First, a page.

Toronto Raptors: Breaking Down the 2012-13 Depth Chart
The 2012-13 Toronto Raptors shook up their roster this offseason, adding Kyle Lowry, Landry Fields and Jonas Valanciunas, and getting rid of James Johnson, Jerryd Bayless and Gary Forbes.
As a result, the Raptors’ rotation should look very different compared to last year.
While many of the players stayed the same, their roles didn’t. Aaron Gray and Jose Calderon should no longer start his season, while Ed Davis and Linas Kleiza could play more prominent roles.
Overall, the team should be more competitive and fun to watch, and could squeak into the postseason this spring.
Point Guard: Kyle Lowry, Jose Calderon, John Lucas
Lowry will end up taking the starting job from Calderon this season, as his defense, rebounding and scoring will immediately make him a favorite of coach Dwane Casey's.
The Raptors struggled with their backcourt defense last year with Jose Calderon and DeMar DeRozan, so Lowry will really help to change that next season.
Lowry will be one of Toronto’s go-to weapons offensively, and could potentially make the All-Star team if Derrick Rose doesn’t come back from his ACL injury.
Calderon will go back to the bench for Toronto, where he’s actually played the best basketball of his career. As a substitute, Jose has averaged 7.3 points and 4.8 assists per game, despite playing in just 20 minutes per game.
Calderon should see decent minutes next year, so his numbers won’t drop too much.
John Lucas isn’t the greatest point guard, but he knows how to score. In April, with Derrick Rose in and out of the lineup, Lucas had 11.8 points per game in just 21 minutes per game.
Lucas struggles to involve his teammates, but can bring offense off the bench when needed.
Shooting Guard: DeMar DeRozan, Terrence Ross
DeRozan started off last season very poorly for Toronto, but finished strong. After the All-Star break, DeRozan averaged 17.8 points per game and shot 43.4 percent from the field.
If those numbers continue to go up, DeRozan could be the Raptors' best offensive player in 2012-13.
With Andrea Bargnani healthy and the addition of Kyle Lowry, DeRozan won’t have to worry about being double-teamed every game, and should dominate much more at the shooting guard position.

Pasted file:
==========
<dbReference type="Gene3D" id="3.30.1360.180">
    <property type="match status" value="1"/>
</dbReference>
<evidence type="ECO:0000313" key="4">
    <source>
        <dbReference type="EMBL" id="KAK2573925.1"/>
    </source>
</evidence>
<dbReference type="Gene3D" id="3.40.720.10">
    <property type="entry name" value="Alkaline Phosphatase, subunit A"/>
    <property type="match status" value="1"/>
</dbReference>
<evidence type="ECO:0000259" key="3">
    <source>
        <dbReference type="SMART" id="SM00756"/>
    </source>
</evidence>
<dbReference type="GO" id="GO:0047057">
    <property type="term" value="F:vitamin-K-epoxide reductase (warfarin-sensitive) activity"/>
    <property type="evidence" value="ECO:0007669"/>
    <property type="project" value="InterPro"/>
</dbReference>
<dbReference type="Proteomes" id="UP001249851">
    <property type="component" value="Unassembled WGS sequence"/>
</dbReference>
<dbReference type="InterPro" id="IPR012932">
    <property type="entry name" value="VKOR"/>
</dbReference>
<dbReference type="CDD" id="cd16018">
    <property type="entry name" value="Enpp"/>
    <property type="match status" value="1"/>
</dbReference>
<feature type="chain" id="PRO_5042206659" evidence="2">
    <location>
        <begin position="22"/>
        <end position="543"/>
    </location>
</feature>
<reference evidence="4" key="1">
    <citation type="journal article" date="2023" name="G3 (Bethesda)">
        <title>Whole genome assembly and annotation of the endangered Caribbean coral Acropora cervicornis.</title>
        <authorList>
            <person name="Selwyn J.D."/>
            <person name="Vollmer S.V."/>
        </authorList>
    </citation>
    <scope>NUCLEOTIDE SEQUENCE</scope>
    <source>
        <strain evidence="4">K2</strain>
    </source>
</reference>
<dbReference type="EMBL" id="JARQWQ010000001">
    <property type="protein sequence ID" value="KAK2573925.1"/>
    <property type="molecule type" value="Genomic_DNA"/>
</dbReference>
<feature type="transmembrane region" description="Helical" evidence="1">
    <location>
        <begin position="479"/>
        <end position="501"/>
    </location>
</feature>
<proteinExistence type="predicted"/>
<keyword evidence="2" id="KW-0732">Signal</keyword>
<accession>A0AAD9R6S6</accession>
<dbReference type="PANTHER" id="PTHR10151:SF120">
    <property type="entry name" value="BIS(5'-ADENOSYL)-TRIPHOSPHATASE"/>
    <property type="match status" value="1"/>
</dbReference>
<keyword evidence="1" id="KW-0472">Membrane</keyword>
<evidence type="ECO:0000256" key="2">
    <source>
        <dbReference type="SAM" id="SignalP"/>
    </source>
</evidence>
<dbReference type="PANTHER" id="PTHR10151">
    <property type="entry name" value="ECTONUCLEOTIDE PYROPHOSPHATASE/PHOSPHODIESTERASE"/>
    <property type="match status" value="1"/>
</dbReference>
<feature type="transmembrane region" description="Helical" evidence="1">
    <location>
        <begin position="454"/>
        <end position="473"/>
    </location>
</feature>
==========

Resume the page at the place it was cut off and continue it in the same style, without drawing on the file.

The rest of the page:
DeRozan will never be an elite three-point shooter, but if he can shoot over 33 percent this year, he should have a much-improved season.
Terrence Ross was drafted No. 8 overall by Toronto in June, and should play an important role this year. Ross is a good shooter and extremely athletic, and could become a Dwane Casey favorite because of his hustle and defense.
Ross is a very good rebounder for his size, and the Raptors could try having DeRozan and Ross in the starting lineup at the same time if the rookie out of Washington shows promise early.
Small Forward: Landry Fields, Linas Kleiza, Alan Anderson
Small forward is probably the weakest position next season for Toronto. The Raptors have some quality players at the position, but no one who would start on a contender.
Landry Fields will most likely be the starter after signing a three-year, $20 million contract back in July. Fields struggled with his shot last year with the Knicks, a problem for many young players due to the lockout.
A full offseason will help Fields gain confidence in his shot, and he should be able to return to his rookie form; he finished fourth in Rookie of the Year voting.
Linas Kleiza could step in if Fields struggles, as the six-year veteran showed over the last two years that he can contribute in the starting five.